Juana at Fundació Joan Miró en BCN

Welcome to The Spain Inside

Juana at Fundació Joan Miró en BCN
Visiting Fundació Joan Miró in Barcelona during Spring 2006. PHOTO CREDIT: © J.B. Heffron 3/14/2006

Welcome to The Spain Inside. This blog owes much, including its title, to the Alejandro Amenábar film Mar Adentro (The Sea Inside) starring Javier Bardem as Ramón Sampedro, a Spanish fisherman who became quadriplegic after a diving accident in his mid-twenties. He spent decades campaigning for the right to assisted suicide.

Say what???

No, this isn’t a blog about ending it all. Far from it. Oh goodness, where do I begin?

The Sea Inside refers to many things, not only the constant emotional churning and grief over what had been lost, but also the strong current of dignity and courage that compelled Sampedro to decide for himself how his own life should be lived, even if in his case that meant deciding to no longer continue living it here on earth. The message that continues to resonate with me years after seeing this film is the idea of personal dignity and courage to define that for oneself.

For the past year I’ve been seriously considering the following questions:

• What does it mean to be kind to oneself?
• How does one stop wholly defining himself or herself based on the opinions of others and instead cultivate a healthy sense of intrinsic self-worth?
• How do you truly feed your own soul?

Unexpected changes in my career in the past few months have also motivated me to seek out a self-directed creative outlet, which I hope this blog will be. For nearly 30 years I’ve been good at meeting and typically exceeding the expectations of others (Win the competition! Be the best! Right the sinking ship! et cetera.) This was especially true in my most recent professional role, one in which I collaborated with other creative people. This role was largely a support role though, one in which I solved problems and handled tasks, all in service of facilitating another person’s creativity.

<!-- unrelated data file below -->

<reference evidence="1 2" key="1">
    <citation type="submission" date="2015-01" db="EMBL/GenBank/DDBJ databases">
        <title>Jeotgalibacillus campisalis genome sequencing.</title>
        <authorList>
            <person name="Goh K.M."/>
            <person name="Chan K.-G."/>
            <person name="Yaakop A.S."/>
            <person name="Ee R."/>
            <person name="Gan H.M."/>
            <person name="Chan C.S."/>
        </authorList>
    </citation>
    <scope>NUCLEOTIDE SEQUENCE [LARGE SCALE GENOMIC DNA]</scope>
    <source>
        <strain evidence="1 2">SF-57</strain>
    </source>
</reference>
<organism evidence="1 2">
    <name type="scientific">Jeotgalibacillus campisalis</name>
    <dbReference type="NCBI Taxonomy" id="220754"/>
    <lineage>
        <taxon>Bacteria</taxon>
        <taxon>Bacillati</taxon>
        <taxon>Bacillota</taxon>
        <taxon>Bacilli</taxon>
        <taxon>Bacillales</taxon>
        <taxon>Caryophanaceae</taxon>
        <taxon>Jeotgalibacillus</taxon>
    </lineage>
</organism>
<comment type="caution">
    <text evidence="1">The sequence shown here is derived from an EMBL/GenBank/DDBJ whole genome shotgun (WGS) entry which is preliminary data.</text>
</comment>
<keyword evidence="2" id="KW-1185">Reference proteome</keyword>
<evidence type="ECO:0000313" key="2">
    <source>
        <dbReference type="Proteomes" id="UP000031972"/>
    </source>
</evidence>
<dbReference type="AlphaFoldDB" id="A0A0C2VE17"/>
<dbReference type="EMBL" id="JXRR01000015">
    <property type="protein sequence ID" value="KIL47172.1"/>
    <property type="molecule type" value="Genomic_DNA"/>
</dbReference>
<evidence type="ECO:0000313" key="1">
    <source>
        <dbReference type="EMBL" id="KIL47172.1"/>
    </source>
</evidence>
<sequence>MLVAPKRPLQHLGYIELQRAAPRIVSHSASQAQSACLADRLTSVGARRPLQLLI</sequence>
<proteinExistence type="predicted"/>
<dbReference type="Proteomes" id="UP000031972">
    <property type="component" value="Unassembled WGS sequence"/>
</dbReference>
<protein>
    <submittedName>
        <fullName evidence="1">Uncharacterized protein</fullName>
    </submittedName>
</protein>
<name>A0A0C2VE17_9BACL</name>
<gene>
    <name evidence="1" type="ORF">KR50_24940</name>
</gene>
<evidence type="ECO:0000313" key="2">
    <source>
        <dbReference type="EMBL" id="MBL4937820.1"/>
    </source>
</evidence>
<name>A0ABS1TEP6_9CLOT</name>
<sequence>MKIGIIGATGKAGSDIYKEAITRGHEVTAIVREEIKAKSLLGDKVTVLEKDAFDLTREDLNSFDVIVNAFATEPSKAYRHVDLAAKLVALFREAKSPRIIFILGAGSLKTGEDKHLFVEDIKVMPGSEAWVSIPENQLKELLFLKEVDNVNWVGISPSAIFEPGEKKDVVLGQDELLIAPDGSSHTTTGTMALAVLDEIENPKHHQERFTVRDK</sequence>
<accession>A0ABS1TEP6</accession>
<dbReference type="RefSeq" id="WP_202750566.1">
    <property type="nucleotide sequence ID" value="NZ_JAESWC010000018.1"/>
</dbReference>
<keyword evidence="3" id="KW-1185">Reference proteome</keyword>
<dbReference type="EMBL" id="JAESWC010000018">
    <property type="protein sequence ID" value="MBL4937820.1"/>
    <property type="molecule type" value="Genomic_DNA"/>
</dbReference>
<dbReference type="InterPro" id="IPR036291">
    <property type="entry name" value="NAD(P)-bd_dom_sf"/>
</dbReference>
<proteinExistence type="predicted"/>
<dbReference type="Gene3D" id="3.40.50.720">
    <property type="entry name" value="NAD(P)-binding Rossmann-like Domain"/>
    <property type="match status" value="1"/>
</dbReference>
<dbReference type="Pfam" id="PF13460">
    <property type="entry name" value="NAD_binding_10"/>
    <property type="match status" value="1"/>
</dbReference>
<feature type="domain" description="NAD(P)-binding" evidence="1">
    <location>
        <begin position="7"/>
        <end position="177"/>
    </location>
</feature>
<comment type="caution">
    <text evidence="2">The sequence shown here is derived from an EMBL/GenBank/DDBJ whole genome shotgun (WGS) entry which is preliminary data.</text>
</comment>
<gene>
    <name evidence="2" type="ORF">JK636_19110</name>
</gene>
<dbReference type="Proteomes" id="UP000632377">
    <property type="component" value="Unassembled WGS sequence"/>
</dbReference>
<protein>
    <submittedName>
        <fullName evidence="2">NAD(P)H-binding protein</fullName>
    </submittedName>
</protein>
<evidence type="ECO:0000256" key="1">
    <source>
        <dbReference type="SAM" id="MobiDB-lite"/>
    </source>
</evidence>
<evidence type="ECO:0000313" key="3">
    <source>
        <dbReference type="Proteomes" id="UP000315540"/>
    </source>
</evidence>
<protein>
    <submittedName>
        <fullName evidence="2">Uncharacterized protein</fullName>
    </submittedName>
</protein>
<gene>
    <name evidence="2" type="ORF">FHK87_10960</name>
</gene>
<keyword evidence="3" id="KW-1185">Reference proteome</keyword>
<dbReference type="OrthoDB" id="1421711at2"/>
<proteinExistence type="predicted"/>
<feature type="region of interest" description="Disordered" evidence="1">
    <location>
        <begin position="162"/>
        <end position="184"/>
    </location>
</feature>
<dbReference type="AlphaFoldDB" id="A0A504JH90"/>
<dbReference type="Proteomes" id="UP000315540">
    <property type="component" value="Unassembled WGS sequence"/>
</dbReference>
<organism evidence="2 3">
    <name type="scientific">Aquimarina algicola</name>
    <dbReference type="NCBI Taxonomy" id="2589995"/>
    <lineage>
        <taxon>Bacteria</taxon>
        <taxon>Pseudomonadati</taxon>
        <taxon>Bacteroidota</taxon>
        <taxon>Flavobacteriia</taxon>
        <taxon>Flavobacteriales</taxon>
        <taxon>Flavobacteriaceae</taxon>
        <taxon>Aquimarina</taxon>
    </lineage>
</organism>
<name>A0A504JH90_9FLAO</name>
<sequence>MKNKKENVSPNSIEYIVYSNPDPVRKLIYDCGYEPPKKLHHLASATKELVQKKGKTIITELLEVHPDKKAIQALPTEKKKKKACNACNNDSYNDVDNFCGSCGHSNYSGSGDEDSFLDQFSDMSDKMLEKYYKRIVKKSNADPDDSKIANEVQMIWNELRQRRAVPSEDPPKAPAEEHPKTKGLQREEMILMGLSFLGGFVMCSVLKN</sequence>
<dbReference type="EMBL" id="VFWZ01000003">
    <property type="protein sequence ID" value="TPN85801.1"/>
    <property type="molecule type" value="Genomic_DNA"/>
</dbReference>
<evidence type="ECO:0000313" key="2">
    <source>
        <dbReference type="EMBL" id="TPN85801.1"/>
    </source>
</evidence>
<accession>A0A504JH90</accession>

I was really good at it, and I enjoyed pleasing the people whose projects I facilitated. For several years I found the collaboration challenging and exciting, but eventually there came a day when I realized I wanted to contribute more, to shape the story, and to have a real hand in the projects’ creative direction. As the saying goes, the squeaky wheel gets the grease, so I voiced to the “powers that be” my desire to contribute more. I thought I would be able to grow over time in that environment by shouldering more creative responsibility as I remained in my role, and that over the course of a year or two I might move up in this way (as I had witnessed past colleagues do.)

Then came the curveball. I was informed that I would have to separate entirely from my former supportive role in order to move into the more challenging but less frequent work. There would be no more transitioning as past colleagues had done. To this day I’m not sure whether that conversation ended with my being vaguely promoted or being fired in the most flattering manner possible.